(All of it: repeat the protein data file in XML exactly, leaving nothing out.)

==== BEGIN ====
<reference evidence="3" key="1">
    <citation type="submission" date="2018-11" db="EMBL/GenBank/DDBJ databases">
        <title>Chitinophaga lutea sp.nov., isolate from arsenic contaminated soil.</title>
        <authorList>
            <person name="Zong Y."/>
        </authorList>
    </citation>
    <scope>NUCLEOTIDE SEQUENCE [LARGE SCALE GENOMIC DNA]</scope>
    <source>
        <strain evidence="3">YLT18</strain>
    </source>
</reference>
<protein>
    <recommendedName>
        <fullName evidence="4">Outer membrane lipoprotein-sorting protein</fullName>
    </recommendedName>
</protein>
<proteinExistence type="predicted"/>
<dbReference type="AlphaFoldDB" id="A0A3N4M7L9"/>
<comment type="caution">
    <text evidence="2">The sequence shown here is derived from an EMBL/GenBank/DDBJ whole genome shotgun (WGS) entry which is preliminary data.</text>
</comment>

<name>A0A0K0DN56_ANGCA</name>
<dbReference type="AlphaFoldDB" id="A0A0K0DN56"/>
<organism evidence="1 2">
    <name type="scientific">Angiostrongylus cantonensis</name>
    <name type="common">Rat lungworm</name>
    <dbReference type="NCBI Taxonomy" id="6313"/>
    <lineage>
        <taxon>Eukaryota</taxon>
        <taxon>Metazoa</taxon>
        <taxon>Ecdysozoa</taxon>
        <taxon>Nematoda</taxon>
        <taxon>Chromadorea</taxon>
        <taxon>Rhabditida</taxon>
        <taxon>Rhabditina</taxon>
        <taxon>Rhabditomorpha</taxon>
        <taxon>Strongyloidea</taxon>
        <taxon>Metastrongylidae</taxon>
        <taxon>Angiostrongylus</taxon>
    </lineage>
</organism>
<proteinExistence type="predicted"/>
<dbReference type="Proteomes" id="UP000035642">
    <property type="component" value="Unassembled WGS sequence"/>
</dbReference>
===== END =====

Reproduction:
<reference evidence="3" key="1">
    <citation type="submission" date="2018-11" db="EMBL/GenBank/DDBJ databases">
        <title>Chitinophaga lutea sp.nov., isolate from arsenic contaminated soil.</title>
        <authorList>
            <person name="Zong Y."/>
        </authorList>
    </citation>
    <scope>NUCLEOTIDE SEQUENCE [LARGE SCALE GENOMIC DNA]</scope>
    <source>
        <strain evidence="3">YLT18</strain>
    </source>
</reference>
<protein>
    <recommendedName>
        <fullName evidence="4">Outer membrane lipoprotein-sorting protein</fullName>
    </recommendedName>
</protein>
<proteinExistence type="predicted"/>
<dbReference type="AlphaFoldDB" id="A0A3N4M7L9"/>
<comment type="caution">
    <text evidence="2">The sequence shown here is derived from an EMBL/GenBank/DDBJ whole genome shotgun (WGS) entry which is preliminary data.</text>
</comment>

<name>A0A0K0DN56_ANGCA</name>
<dbReference type="AlphaFoldDB" id="A0A0K0DN56"/>
<organism evidence="1 2">
    <name type="scientific">Angiostrongylus cantonensis</name>
    <name type="common">Rat lungworm</name>
    <dbReference type="NCBI Taxonomy" id="6313"/>
    <lineage>
        <taxon>Eukaryota</taxon>
        <taxon>Metazoa</taxon>
        <taxon>Ecdysozoa</taxon>
        <taxon>Nematoda</taxon>
        <taxon>Chromadorea</taxon>
        <taxon>Rhabditida</taxon>
        <taxon>Rhabditina</taxon>
        <taxon>Rhabditomorpha</taxon>
        <taxon>Strongyloidea</taxon>
        <taxon>Metastrongylidae</taxon>
        <taxon>Angiostrongylus</taxon>
    </lineage>
</organism>
<proteinExistence type="predicted"/>
<dbReference type="Proteomes" id="UP000035642">
    <property type="component" value="Unassembled WGS sequence"/>
</dbReference>